On many occasions, Harriette directed Richard to take the checks to a bank and have Walter Jones, a bank manager, deposit them into the Helmet account. In addition, on several occasions, Richard Walters deposited a fraudulent District of Columbia government check and immediately thereafter directed Walter Jones to prepare cashier’s checks to recipients of Richard’s choosing.
From July 2001 to November 2007, Richard and Harriette Walters distributed funds from the Helmet account, including at least: 46 transactions directing $1,059,307.50 to accounts controlled by Richard Walters; 14 transactions directing $225,266.87 towards projects for a home that Richard Walters was building in the U.S. Virgin Islands; 11 transactions directing $461,000 to Harriette Walters; $47,149 to the Washington Wizards to purchase season tickets; $40,000 to Neiman Marcus; and $18,100 to Saks Fifth Avenue for purchases. Richard Walters also purchased a 2005 Bentley automobile with proceeds of the fraud.
Harriette M. Walters, age 52, of Washington, D.C., pleaded guilty in the U.S. District Court for the District of Columbia on September 16, 2008 and faces a maximum sentence of 20 years in prison for wire fraud and money laundering conspiracy; 10 years for District of Columbia tax evasion; five years for federal tax evasion; and an order to pay restitution in the amount of $48,115,419.09. U.S. District Judge for the District of Columbia Emmet G. Sullivan has scheduled sentencing for Harriette Walters on March 25, 2009 at 11:00 a.m. Alethia O. Grooms, age 52, of Clinton, Maryland and Samuel Earl Pope, age 61, of Washington, D.C. also pleaded guilty to their participation in the scheme, and are scheduled to be sentenced on February 24 and 26, 2009, respectively.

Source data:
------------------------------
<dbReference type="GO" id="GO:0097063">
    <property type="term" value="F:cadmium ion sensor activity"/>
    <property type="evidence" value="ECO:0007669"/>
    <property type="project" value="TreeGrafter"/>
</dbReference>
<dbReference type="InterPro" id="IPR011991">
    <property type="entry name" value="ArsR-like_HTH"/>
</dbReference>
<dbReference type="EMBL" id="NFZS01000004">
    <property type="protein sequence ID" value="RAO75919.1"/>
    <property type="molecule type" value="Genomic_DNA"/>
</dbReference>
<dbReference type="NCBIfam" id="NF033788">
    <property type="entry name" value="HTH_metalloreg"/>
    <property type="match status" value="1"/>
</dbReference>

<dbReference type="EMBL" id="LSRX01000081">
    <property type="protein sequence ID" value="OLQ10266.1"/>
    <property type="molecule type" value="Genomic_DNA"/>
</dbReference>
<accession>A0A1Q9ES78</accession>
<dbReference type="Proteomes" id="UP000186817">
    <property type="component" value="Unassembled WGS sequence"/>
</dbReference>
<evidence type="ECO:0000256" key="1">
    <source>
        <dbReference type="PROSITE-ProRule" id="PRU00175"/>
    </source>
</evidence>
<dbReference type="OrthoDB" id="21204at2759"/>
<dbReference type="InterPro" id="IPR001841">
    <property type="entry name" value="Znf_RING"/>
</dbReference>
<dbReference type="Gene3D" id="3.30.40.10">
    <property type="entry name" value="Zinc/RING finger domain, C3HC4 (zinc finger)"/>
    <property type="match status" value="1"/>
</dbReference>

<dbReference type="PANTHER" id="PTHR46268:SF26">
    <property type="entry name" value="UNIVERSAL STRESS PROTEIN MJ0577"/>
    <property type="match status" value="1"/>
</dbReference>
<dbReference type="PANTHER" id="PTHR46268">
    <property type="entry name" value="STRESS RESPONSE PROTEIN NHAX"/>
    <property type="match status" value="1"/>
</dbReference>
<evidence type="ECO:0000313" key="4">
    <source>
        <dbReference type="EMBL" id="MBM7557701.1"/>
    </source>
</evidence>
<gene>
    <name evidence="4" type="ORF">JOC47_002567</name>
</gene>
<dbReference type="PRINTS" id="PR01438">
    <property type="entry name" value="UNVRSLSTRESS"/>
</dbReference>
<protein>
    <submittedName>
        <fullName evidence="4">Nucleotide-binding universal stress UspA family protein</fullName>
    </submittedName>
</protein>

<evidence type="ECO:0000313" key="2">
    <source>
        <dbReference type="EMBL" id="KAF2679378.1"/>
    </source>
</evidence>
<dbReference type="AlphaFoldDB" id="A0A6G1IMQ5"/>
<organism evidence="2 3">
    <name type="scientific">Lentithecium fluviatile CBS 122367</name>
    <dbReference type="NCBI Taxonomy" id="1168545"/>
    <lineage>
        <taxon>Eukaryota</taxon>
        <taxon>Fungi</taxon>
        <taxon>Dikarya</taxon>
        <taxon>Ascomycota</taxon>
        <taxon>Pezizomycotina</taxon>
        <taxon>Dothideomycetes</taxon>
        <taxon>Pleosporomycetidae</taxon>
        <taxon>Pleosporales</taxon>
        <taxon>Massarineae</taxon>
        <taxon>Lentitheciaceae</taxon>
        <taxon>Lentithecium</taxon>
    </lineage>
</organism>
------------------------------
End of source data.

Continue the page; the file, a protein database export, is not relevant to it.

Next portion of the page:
Patricia A. Steven, age 73, of Harwood, Maryland; Robert Steven, age 55, of Edgewater, Maryland; Connie Alexander, age 52, of Bowie, Maryland; Richard Walters, age 49, of Bowie, Maryland; Walter Jones, age 33, of Essex, Maryland; Marilyn Yoon, age 40, of Derwood, Maryland; and Ricardo R. Walters, age 33, of Ft. Washington, Maryland, have pleaded guilty in U.S. District Court for the District of Maryland to their participation in the scheme. Patricia Steven, Robert Steven, Richard Walters and Alexander each face a maximum sentence of 10 years in prison for receipt of stolen property and 20 years in prison for conspiracy to commit money laundering at their sentencing scheduled by U.S. District Judge for the District of Maryland Alexander Williams, Jr. on December 8 at 10:00 a.m., December 8 at 1:15 p..m., November 4, 2008, and February 12, 2009, respectively. Walter Jones faces a maximum sentence of 20 years in prison and a fine of $500,000 or twice the value of the transactions involved, whichever is greater, for conspiracy to commit money laundering at his sentencing on a date which is not yet scheduled. Marilyn Yoon faces a maximum sentence of 10 years in prison and a $250,000 fine for possession of property obtained by fraud at her sentencing on
December 4, 2008.
United States Attorneys Rod J. Rosenstein and Jeffrey A. Taylor thanked the Federal Bureau of Investigation; the Internal Revenue Service - Criminal Investigation; the Inspector General’s Office for the District of Columbia; the District of Columbia Office of Tax and Revenue, Criminal Investigation Division; the Treasury Inspector General for Tax Administration; and the District of Columbia Office of the Chief Financial Officer, Office of Integrity and Oversight for their investigative work. Mr. Rosenstein commended Assistant United States Attorneys Jonathan Su and Deborah Johnston from the District of Maryland and Assistant United States Attorneys Timothy Lynch and David Johnson from the District of Columbia, who are prosecuting the case.